Report Describes Growing Affordable Rental Housing Gap
On Aug. 25, the National Low Income Housing Coalition (NLIHC) released a paper entitled “The Affordable Rental Housing Gap Persists.” It summarizes the findings of a report NLIHC recently published on the availability of affordable rental housing for lower income households and focuses on the gap between the number of households in specific income groups and the number of rental homes that are both affordable and available to them.
NLIHC’s paper features a new metric called deeply low income (DLI). DLI renters receive 15 percent or less of the area median income (AMI) for the area in which they live. The paper also describes housing needs in federally designated metropolitan areas, which provides more clarity on where housing needs are greatest.
Key findings include:
- The number of extremely low income (ELI) renters has steadily increased since 2009, reaching 10.3 million households in 2012, up from 9.6 million in 2009. (ELI households receive 30 percent or less of AMI.)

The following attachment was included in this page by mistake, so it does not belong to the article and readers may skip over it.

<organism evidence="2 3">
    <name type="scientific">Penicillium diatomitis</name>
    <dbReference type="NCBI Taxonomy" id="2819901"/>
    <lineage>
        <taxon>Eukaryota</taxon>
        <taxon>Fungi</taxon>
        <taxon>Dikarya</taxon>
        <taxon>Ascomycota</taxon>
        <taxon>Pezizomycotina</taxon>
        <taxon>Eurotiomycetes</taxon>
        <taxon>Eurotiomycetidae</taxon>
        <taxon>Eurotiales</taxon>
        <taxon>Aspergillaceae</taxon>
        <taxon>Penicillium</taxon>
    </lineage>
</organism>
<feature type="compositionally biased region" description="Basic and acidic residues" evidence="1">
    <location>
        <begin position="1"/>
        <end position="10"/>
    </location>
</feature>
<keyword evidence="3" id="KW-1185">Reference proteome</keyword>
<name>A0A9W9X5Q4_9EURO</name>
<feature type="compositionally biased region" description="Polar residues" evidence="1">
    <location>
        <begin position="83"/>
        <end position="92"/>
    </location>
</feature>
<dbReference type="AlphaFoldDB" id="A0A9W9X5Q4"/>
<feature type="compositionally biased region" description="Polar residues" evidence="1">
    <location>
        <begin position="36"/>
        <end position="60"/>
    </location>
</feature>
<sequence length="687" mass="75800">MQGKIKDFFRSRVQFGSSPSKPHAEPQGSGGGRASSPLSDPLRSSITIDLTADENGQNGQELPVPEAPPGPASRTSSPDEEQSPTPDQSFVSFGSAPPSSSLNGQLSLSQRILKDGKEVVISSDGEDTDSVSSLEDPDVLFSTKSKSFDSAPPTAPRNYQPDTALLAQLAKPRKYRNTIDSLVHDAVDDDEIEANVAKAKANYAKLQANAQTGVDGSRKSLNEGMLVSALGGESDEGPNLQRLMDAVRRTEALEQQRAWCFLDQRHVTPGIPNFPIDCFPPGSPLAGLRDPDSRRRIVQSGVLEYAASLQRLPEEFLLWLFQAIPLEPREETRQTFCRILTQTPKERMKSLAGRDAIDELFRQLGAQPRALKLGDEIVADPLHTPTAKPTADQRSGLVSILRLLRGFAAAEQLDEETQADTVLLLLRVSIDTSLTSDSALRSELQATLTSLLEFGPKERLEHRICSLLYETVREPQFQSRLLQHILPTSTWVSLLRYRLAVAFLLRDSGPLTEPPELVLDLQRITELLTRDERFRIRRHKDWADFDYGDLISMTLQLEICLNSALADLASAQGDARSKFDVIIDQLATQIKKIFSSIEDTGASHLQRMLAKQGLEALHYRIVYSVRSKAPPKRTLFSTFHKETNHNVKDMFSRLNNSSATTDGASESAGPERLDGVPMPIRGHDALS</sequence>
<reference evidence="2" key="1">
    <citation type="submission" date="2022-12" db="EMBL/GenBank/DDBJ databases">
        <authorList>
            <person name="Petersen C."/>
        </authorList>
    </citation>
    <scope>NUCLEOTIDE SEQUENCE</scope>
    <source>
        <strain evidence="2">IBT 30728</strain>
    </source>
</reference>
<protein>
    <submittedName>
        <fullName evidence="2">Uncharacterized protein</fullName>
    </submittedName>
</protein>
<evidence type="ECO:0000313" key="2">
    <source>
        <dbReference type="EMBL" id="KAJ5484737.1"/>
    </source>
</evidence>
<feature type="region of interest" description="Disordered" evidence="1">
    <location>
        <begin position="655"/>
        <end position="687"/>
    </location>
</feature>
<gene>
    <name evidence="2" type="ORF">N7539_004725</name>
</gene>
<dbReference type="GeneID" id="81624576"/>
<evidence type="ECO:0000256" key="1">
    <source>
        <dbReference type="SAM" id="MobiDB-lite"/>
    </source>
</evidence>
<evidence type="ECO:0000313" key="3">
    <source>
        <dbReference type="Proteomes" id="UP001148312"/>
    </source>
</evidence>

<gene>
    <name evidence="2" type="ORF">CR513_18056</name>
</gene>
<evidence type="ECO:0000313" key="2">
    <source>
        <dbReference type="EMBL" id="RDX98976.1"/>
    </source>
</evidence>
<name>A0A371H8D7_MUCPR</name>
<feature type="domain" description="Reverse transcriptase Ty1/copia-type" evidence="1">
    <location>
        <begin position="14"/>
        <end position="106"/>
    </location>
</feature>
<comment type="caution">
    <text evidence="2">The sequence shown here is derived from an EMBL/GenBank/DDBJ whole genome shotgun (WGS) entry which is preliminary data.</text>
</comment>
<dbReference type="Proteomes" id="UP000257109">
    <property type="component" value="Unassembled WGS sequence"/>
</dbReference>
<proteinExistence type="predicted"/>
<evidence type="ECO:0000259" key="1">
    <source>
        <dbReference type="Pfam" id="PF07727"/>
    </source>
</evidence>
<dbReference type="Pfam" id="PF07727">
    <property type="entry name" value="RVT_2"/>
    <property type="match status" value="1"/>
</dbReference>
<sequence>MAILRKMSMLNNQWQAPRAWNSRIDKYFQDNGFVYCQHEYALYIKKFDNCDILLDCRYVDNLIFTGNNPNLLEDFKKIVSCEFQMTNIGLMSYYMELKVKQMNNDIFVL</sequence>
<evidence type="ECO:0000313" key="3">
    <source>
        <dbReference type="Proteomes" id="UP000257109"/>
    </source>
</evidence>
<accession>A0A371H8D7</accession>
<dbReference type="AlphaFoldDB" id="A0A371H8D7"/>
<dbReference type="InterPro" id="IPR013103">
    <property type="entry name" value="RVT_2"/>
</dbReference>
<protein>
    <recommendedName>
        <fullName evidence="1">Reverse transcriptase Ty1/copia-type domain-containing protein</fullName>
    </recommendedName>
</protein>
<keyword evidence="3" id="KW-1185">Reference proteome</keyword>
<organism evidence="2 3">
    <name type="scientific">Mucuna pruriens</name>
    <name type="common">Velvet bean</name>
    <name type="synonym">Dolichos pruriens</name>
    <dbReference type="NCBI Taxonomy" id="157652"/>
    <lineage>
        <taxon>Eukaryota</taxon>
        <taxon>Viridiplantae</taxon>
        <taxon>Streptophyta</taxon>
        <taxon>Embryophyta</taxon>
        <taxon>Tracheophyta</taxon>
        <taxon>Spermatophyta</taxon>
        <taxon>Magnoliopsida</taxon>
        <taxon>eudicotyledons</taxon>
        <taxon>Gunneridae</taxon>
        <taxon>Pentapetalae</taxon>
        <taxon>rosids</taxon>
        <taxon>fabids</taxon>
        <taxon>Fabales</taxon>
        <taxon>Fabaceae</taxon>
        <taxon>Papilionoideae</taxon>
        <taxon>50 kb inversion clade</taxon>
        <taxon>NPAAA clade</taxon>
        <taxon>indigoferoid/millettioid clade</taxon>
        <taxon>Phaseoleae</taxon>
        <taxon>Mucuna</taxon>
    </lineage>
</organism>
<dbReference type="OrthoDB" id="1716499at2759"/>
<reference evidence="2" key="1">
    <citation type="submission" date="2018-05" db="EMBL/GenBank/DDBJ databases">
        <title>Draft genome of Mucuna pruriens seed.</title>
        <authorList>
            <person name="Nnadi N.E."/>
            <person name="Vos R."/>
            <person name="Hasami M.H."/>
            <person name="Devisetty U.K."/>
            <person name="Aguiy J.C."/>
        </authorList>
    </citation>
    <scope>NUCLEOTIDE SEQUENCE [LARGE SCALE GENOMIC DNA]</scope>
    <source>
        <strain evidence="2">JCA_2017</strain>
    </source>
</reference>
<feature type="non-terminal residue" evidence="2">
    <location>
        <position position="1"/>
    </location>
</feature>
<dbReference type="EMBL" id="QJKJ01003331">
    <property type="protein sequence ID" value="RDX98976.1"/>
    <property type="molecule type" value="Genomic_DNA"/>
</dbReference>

- For every 100 ELI renters, there are only 31 available and affordable units.
- Put another way, there’s a shortage of 7.1 million units available and affordable to ELI households.
- There’s a shortage of 3.4 million affordable rental homes available for the 4 million renter households who are classified as DLI.
- No state had more than 34 units of rental housing available and affordable per 100 DLI households.
- None of the 50 metropolitan areas with the largest rental household populations had a sufficient number of affordable rental units to serve all ELI households.